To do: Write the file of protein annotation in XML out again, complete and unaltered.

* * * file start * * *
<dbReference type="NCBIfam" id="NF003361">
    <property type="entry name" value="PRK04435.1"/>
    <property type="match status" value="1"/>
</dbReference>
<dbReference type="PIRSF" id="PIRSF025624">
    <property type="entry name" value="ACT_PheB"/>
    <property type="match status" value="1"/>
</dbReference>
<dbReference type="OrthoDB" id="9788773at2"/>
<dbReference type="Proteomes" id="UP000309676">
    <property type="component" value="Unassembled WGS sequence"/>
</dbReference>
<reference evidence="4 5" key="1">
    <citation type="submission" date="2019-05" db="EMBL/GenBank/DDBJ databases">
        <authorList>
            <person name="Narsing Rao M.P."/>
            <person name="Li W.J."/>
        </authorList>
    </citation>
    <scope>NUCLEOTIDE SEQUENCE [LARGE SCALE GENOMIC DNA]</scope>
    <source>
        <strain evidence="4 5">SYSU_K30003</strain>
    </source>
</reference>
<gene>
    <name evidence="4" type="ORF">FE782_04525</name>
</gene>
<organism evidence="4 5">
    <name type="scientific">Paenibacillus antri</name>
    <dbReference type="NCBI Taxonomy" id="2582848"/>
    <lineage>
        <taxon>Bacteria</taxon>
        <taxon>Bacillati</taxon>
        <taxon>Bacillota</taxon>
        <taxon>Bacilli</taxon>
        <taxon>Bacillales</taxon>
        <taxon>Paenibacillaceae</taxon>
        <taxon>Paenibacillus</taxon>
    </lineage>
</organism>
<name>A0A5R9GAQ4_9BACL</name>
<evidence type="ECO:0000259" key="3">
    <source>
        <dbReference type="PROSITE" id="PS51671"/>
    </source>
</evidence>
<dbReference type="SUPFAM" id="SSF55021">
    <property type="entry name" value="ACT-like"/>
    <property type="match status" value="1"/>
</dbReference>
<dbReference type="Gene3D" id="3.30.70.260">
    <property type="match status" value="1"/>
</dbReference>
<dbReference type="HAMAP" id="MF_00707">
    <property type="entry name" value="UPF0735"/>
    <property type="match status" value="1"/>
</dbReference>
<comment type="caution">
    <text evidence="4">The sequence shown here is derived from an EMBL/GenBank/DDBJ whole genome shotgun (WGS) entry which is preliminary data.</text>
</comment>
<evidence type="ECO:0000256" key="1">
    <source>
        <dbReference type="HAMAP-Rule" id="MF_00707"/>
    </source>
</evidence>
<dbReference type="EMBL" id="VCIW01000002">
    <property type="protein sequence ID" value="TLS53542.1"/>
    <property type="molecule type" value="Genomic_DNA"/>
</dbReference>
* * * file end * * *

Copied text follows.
<dbReference type="NCBIfam" id="NF003361">
    <property type="entry name" value="PRK04435.1"/>
    <property type="match status" value="1"/>
</dbReference>
<dbReference type="PIRSF" id="PIRSF025624">
    <property type="entry name" value="ACT_PheB"/>
    <property type="match status" value="1"/>
</dbReference>
<dbReference type="OrthoDB" id="9788773at2"/>
<dbReference type="Proteomes" id="UP000309676">
    <property type="component" value="Unassembled WGS sequence"/>
</dbReference>
<reference evidence="4 5" key="1">
    <citation type="submission" date="2019-05" db="EMBL/GenBank/DDBJ databases">
        <authorList>
            <person name="Narsing Rao M.P."/>
            <person name="Li W.J."/>
        </authorList>
    </citation>
    <scope>NUCLEOTIDE SEQUENCE [LARGE SCALE GENOMIC DNA]</scope>
    <source>
        <strain evidence="4 5">SYSU_K30003</strain>
    </source>
</reference>
<gene>
    <name evidence="4" type="ORF">FE782_04525</name>
</gene>
<organism evidence="4 5">
    <name type="scientific">Paenibacillus antri</name>
    <dbReference type="NCBI Taxonomy" id="2582848"/>
    <lineage>
        <taxon>Bacteria</taxon>
        <taxon>Bacillati</taxon>
        <taxon>Bacillota</taxon>
        <taxon>Bacilli</taxon>
        <taxon>Bacillales</taxon>
        <taxon>Paenibacillaceae</taxon>
        <taxon>Paenibacillus</taxon>
    </lineage>
</organism>
<name>A0A5R9GAQ4_9BACL</name>
<evidence type="ECO:0000259" key="3">
    <source>
        <dbReference type="PROSITE" id="PS51671"/>
    </source>
</evidence>
<dbReference type="SUPFAM" id="SSF55021">
    <property type="entry name" value="ACT-like"/>
    <property type="match status" value="1"/>
</dbReference>
<dbReference type="Gene3D" id="3.30.70.260">
    <property type="match status" value="1"/>
</dbReference>
<dbReference type="HAMAP" id="MF_00707">
    <property type="entry name" value="UPF0735"/>
    <property type="match status" value="1"/>
</dbReference>
<comment type="caution">
    <text evidence="4">The sequence shown here is derived from an EMBL/GenBank/DDBJ whole genome shotgun (WGS) entry which is preliminary data.</text>
</comment>
<evidence type="ECO:0000256" key="1">
    <source>
        <dbReference type="HAMAP-Rule" id="MF_00707"/>
    </source>
</evidence>
<dbReference type="EMBL" id="VCIW01000002">
    <property type="protein sequence ID" value="TLS53542.1"/>
    <property type="molecule type" value="Genomic_DNA"/>
</dbReference>